Michael Kors, designer: “We were shooting an ad campaign with Steven Meisel and Christy. The next thing we knew, Linda and Naomi stopped by the studio. I kept saying ‘Are you sure you don’t ALL want to be in the picture?’ Christy was like, ‘No! It’s just me! They’re just here to hang out.’”

Mizrahi: “Christy is my favourite because she is so beautiful: her bones, the height, the body. She was always so punctual, so professional. That doesn’t make for a good story, though.”

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George Michael’s “Freedom! ’90”—featuring Evangelista, Turlington, Campbell, Crawford and Tatjana Patitz—cemented the supermodels’ fame and became one of the most iconic videos ever made. (The following year, Helena Christensen upped the ante, vamping it up in Chris Isaak’s “Wicked Game.”) Models commanded astronomical fees, earning up to $10,000 per runway appearance. They also often posed together, stoking one another’s fame.

Peter Lindbergh, photographer: “When we shot the famous picture—the biker story—they were already the big girls. We worked two days on the story. On the second day, we did the group picture—the main picture. I told the girls, ‘You three come at 9 a.m.; you three come at 11; you three come at 12.’ The first one said, ‘I don’t want to come at 9; I’ll have to wait until the other ones are finished.’”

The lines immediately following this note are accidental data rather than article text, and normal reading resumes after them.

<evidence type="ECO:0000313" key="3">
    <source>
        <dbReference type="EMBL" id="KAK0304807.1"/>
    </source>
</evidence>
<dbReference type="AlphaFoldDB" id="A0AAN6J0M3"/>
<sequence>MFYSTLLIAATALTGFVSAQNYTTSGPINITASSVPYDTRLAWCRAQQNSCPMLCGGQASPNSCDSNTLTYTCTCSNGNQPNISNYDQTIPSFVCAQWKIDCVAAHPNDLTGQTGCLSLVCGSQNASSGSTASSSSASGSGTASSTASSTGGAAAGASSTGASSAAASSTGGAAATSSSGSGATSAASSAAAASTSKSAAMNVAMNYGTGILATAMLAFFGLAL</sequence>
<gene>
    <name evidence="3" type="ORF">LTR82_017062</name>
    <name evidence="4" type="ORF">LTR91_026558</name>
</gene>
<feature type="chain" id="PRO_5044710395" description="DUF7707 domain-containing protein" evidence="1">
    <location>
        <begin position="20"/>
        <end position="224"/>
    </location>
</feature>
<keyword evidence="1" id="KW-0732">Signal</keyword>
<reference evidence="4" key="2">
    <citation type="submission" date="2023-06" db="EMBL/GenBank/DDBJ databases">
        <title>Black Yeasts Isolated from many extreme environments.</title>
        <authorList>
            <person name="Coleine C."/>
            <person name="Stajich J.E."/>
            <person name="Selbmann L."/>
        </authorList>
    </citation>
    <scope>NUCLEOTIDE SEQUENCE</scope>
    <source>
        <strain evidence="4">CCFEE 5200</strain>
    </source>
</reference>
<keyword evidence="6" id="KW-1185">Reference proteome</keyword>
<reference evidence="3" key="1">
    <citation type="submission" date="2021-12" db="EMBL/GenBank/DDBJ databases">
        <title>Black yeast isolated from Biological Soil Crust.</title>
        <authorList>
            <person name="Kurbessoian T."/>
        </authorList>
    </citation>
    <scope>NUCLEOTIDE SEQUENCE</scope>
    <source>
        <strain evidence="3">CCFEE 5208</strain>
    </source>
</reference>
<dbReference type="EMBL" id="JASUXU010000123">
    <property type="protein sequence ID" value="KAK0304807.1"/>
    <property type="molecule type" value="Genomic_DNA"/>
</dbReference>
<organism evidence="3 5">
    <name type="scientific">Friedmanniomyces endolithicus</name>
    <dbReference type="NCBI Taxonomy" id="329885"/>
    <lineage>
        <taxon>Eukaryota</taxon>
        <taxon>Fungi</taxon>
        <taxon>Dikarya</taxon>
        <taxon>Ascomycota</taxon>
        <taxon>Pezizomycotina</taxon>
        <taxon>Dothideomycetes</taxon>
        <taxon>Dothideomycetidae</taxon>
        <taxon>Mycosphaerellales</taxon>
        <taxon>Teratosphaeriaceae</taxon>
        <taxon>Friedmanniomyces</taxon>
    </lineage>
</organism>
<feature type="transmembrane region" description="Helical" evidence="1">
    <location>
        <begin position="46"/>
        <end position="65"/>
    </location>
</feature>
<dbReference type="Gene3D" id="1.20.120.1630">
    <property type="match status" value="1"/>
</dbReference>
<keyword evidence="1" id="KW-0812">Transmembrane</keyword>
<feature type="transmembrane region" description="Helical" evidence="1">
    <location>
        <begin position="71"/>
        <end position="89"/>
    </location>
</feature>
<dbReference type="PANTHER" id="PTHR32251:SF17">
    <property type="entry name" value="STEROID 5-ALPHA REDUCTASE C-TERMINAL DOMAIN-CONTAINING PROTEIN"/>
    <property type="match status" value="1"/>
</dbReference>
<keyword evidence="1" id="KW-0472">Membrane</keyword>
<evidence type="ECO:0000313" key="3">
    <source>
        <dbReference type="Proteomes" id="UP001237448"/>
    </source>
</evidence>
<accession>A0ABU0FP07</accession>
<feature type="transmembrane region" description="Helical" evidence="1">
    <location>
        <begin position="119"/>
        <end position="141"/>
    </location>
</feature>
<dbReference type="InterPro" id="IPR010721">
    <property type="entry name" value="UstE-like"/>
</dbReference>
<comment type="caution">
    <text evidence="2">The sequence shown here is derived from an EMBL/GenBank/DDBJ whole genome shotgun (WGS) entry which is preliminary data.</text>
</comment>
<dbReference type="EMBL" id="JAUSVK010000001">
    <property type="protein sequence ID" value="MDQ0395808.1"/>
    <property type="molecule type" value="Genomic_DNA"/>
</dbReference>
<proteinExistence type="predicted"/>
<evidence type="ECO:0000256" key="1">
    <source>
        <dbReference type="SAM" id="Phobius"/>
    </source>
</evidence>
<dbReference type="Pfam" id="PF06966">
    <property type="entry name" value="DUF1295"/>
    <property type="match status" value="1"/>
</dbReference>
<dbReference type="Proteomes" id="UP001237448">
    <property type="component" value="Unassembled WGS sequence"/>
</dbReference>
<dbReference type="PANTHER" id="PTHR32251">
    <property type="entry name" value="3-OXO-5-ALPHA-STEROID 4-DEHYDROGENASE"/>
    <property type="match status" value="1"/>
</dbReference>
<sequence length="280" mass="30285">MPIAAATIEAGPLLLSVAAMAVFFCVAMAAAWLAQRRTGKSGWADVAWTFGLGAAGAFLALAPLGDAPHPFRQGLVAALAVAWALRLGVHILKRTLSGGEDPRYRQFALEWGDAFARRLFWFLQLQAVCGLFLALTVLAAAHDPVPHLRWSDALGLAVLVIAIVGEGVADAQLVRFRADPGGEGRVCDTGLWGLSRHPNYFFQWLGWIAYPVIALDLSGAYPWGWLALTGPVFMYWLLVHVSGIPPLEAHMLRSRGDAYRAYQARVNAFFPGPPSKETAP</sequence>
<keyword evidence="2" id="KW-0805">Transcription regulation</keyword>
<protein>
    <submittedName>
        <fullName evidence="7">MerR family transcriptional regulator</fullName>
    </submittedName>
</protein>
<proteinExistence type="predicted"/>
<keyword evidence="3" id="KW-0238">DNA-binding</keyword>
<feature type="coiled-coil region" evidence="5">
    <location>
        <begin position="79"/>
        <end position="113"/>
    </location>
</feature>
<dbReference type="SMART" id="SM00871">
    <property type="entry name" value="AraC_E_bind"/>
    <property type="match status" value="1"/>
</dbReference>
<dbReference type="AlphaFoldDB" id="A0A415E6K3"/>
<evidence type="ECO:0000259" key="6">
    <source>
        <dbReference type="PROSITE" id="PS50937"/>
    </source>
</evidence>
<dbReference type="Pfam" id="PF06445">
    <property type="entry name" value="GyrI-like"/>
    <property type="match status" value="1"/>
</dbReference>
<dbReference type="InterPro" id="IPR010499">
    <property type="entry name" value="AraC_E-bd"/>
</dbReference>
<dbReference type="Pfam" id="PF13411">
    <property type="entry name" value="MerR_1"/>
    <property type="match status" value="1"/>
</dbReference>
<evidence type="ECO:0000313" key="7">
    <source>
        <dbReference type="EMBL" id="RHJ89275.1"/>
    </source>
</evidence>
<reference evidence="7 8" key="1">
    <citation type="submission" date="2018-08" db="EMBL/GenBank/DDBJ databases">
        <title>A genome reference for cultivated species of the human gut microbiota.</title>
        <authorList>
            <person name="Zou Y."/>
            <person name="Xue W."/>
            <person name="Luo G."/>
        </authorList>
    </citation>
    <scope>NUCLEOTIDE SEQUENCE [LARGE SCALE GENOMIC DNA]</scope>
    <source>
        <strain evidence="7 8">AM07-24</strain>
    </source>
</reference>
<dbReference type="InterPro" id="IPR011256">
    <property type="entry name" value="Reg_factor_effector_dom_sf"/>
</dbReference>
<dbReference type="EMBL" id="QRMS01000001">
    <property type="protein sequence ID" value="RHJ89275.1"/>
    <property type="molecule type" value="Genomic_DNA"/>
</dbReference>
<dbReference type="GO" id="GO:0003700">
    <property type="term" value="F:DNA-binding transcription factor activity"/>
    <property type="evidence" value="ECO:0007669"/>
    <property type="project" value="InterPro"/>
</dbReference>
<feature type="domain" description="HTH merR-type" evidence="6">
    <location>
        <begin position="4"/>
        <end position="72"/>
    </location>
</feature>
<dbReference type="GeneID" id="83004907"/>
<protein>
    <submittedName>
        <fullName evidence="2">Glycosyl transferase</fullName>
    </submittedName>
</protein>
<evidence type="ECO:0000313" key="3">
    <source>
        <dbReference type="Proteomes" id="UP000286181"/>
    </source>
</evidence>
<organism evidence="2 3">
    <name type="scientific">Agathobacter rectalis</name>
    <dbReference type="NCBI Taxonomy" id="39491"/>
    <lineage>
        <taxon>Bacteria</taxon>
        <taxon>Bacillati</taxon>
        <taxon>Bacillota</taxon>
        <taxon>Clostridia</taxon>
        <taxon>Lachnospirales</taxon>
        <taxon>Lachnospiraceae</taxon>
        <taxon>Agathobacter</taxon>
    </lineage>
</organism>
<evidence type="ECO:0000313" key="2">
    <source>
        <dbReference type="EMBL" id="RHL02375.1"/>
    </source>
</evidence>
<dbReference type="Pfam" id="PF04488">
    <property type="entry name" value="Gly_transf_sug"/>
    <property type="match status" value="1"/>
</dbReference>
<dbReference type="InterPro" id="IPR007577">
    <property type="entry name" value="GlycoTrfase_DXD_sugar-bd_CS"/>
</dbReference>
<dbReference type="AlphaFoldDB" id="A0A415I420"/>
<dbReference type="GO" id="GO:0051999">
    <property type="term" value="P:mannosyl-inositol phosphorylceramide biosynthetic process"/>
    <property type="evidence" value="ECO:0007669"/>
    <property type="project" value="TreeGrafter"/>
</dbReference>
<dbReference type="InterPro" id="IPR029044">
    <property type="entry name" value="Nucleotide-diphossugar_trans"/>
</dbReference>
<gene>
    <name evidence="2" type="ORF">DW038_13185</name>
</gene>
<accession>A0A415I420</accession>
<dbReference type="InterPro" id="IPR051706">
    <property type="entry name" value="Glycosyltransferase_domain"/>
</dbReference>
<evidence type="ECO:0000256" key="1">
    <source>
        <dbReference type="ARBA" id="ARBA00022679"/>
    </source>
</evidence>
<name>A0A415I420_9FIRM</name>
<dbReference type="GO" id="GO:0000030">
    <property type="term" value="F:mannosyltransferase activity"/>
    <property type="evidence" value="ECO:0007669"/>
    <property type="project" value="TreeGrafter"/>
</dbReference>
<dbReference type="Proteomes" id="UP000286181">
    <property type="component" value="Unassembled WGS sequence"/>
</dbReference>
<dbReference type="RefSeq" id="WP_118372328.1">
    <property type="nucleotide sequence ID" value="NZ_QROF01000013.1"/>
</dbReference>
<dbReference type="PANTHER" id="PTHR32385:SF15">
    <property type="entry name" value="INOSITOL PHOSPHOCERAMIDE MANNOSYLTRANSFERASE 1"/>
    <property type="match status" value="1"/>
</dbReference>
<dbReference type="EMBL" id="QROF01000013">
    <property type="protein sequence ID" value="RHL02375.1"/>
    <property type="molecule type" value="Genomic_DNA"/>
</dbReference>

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Helena Christensen, model: “We shot it in Brooklyn. Those shoots were always hysterical—you can imagine all those girls, which creates a lot of energy, electricity and intense moments. Then the styling, clothes, jewellery, makeup, hair....”

Lindbergh: “[By the time] they were all ready, it was dark. I had wanted to do it in daylight. I tried to do the picture anyway. It was a one-second exposure—really, really long, which is hard to do with a group shot. I found two pictures in the contact sheet that were in focus. But one of them was the shot.”

Valletta: “[The same year for another magazine], Christy, Linda, Naomi, Shalom [Harlow], Nadja [Auermann], Kristen McMenamy and I—and one or two others—had a pillow fight on a bed. That was the cover. That was a really fun shoot. There were tears—someone got hit too hard with the pillow. We were kids.”

Winkler: “There was always so much alcohol and girls drinking backstage.... It was like a party, and if you didn’t [join in], it was weird. I remember holding something in my hand sometimes to look like I was part of it. I didn’t really care to drink it because it was, like, lunchtime. That’s just what you did to fit in.”